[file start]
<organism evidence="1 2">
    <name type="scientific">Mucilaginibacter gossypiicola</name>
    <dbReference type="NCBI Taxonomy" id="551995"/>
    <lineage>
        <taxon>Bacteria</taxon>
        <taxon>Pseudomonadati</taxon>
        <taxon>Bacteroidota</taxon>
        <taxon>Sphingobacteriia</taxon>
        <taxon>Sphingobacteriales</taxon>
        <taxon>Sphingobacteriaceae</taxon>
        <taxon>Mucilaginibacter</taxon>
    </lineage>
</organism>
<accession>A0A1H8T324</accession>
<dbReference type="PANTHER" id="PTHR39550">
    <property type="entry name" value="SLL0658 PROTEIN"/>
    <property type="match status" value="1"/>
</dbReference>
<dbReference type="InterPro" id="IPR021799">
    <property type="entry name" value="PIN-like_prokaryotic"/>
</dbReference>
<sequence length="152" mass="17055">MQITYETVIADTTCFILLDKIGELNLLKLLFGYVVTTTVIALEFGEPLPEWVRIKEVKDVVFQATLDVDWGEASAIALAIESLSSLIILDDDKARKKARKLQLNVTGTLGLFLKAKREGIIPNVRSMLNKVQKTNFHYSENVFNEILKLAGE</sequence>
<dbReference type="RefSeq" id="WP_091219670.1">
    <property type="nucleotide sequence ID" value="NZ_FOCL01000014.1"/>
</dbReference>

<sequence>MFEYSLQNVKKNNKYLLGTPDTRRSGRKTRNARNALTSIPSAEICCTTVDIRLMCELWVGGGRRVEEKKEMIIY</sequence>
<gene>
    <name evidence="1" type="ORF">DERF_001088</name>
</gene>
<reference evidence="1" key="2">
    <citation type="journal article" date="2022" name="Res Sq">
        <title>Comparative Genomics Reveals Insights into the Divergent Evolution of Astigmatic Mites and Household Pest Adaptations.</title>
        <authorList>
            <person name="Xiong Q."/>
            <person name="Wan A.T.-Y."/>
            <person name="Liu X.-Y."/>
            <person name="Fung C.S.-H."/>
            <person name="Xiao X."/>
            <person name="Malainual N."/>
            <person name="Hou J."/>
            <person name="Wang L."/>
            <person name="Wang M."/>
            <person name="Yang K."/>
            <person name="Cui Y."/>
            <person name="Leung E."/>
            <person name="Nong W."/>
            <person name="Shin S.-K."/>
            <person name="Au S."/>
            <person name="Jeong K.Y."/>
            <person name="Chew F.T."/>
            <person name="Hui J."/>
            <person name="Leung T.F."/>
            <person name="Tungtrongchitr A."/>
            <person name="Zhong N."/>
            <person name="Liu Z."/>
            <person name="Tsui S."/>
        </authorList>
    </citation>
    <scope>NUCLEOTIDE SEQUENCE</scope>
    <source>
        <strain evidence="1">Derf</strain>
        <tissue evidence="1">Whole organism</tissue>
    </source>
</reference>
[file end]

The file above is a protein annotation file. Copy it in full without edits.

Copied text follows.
<organism evidence="1 2">
    <name type="scientific">Mucilaginibacter gossypiicola</name>
    <dbReference type="NCBI Taxonomy" id="551995"/>
    <lineage>
        <taxon>Bacteria</taxon>
        <taxon>Pseudomonadati</taxon>
        <taxon>Bacteroidota</taxon>
        <taxon>Sphingobacteriia</taxon>
        <taxon>Sphingobacteriales</taxon>
        <taxon>Sphingobacteriaceae</taxon>
        <taxon>Mucilaginibacter</taxon>
    </lineage>
</organism>
<accession>A0A1H8T324</accession>
<dbReference type="PANTHER" id="PTHR39550">
    <property type="entry name" value="SLL0658 PROTEIN"/>
    <property type="match status" value="1"/>
</dbReference>
<dbReference type="InterPro" id="IPR021799">
    <property type="entry name" value="PIN-like_prokaryotic"/>
</dbReference>
<sequence length="152" mass="17055">MQITYETVIADTTCFILLDKIGELNLLKLLFGYVVTTTVIALEFGEPLPEWVRIKEVKDVVFQATLDVDWGEASAIALAIESLSSLIILDDDKARKKARKLQLNVTGTLGLFLKAKREGIIPNVRSMLNKVQKTNFHYSENVFNEILKLAGE</sequence>
<dbReference type="RefSeq" id="WP_091219670.1">
    <property type="nucleotide sequence ID" value="NZ_FOCL01000014.1"/>
</dbReference>

<sequence>MFEYSLQNVKKNNKYLLGTPDTRRSGRKTRNARNALTSIPSAEICCTTVDIRLMCELWVGGGRRVEEKKEMIIY</sequence>
<gene>
    <name evidence="1" type="ORF">DERF_001088</name>
</gene>
<reference evidence="1" key="2">
    <citation type="journal article" date="2022" name="Res Sq">
        <title>Comparative Genomics Reveals Insights into the Divergent Evolution of Astigmatic Mites and Household Pest Adaptations.</title>
        <authorList>
            <person name="Xiong Q."/>
            <person name="Wan A.T.-Y."/>
            <person name="Liu X.-Y."/>
            <person name="Fung C.S.-H."/>
            <person name="Xiao X."/>
            <person name="Malainual N."/>
            <person name="Hou J."/>
            <person name="Wang L."/>
            <person name="Wang M."/>
            <person name="Yang K."/>
            <person name="Cui Y."/>
            <person name="Leung E."/>
            <person name="Nong W."/>
            <person name="Shin S.-K."/>
            <person name="Au S."/>
            <person name="Jeong K.Y."/>
            <person name="Chew F.T."/>
            <person name="Hui J."/>
            <person name="Leung T.F."/>
            <person name="Tungtrongchitr A."/>
            <person name="Zhong N."/>
            <person name="Liu Z."/>
            <person name="Tsui S."/>
        </authorList>
    </citation>
    <scope>NUCLEOTIDE SEQUENCE</scope>
    <source>
        <strain evidence="1">Derf</strain>
        <tissue evidence="1">Whole organism</tissue>
    </source>
</reference>